With US interest rates rising, and UK house prices falling, an important part of the Western property market cycle has probably entered a downturn. Now some buyers in Dubai are from the UK so this may start to have a knock-on effect, but there are still very powerful drivers in the opposite direction.
The decisive falls in property prices in Australia and the UK – two global property markets where price inflation has been highest in recent years – may be the tip of the iceberg for investors.
For property cycles are usually marked by a long upturn and then a sharp downturn and correction until a new floor is reached – how long the market then stays at the depressed level varies from months to years, or even a decade or more as in Japan.
Certainly, the optimistic view proffered by estate agents that market prices will level off at a new permanent high is not a reflection of reality but a myth pedaled to sell property. Thus we have to ask, is Dubai property driven by different forces, or will it succumb to the impact of rising interest rates?
That a long period of ultra-low interest rates is behind the lengthy upturns, and now overvaluation, of global property is pretty uncontroversial.
As the costs of servicing loans have got lower and lower, people can afford to pay higher and higher house prices. They forget in their rush to acquire their new homes that interest rates can also move up as well as down.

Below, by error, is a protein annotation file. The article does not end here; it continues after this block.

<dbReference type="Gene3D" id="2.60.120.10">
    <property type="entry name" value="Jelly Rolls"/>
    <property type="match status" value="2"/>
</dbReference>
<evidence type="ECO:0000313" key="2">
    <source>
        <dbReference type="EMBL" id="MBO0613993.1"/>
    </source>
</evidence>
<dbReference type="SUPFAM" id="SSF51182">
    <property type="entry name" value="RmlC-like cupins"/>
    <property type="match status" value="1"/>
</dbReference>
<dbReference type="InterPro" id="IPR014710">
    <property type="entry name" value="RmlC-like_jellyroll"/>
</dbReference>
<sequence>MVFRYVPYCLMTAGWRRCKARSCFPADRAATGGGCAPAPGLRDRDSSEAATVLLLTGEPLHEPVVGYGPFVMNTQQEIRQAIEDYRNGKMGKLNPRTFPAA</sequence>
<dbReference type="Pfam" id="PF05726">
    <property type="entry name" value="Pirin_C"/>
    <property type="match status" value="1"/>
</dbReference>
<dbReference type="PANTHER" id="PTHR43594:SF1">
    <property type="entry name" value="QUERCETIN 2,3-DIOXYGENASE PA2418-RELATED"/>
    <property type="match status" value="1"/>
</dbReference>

There is also a problem with house prices that reach levels that would be unsustainable even if interest rates stayed the same. Then even a minor hold-up in the flow of buyers would bring prices tumbling down, and that seems to be where prices have got to in the UK at least.
The Economist this week indexed houses in the UK at 250 compared with a base level of 100 in 1975, which does tend to suggest that overvaluation is at a very fundamental level. So does this have any relevance in Dubai?
Probably not very much in fact! Dubai property is mainly driven by cash buyers from GCC countries whose appetite for off-plan sales in recent months has been huge. Indeed, it is not untypical for an apartment tower to sell-out in a matter of days, mainly to regional investors and wealthy foreign buyers. Not a very high percentage of buyers need finance in Dubai.
There is also the contrary argument that GCC and foreign investors who might have bought property in the UK or elsewhere will now buy in Dubai because other property markets look to be in a bearish phase. Given that these buyers do not need to secure a mortgage then interest rate movements are not so significant.
Thus an argument can be made that problems in global property markets may well take the Dubai property market higher. The difficulty surely comes later on when Dubai property prices are nearer to global levels – and if the supply of property from landlords exceeds the number of tenants.
That is to say the new Dubai property cycle is at a different phase to the more mature markets of the world, and will in due course over-reach itself, but maybe not for some years. Indeed, from the recent global experience we can see that upswings can last for rather longer than some people expect.
At the moment Dubai property prices are still on a strong uptrend and buyer confidence has never been higher. In such circumstances, not unlike the Western markets of the early 2000s, then the market is likely to continue to move strongly ahead.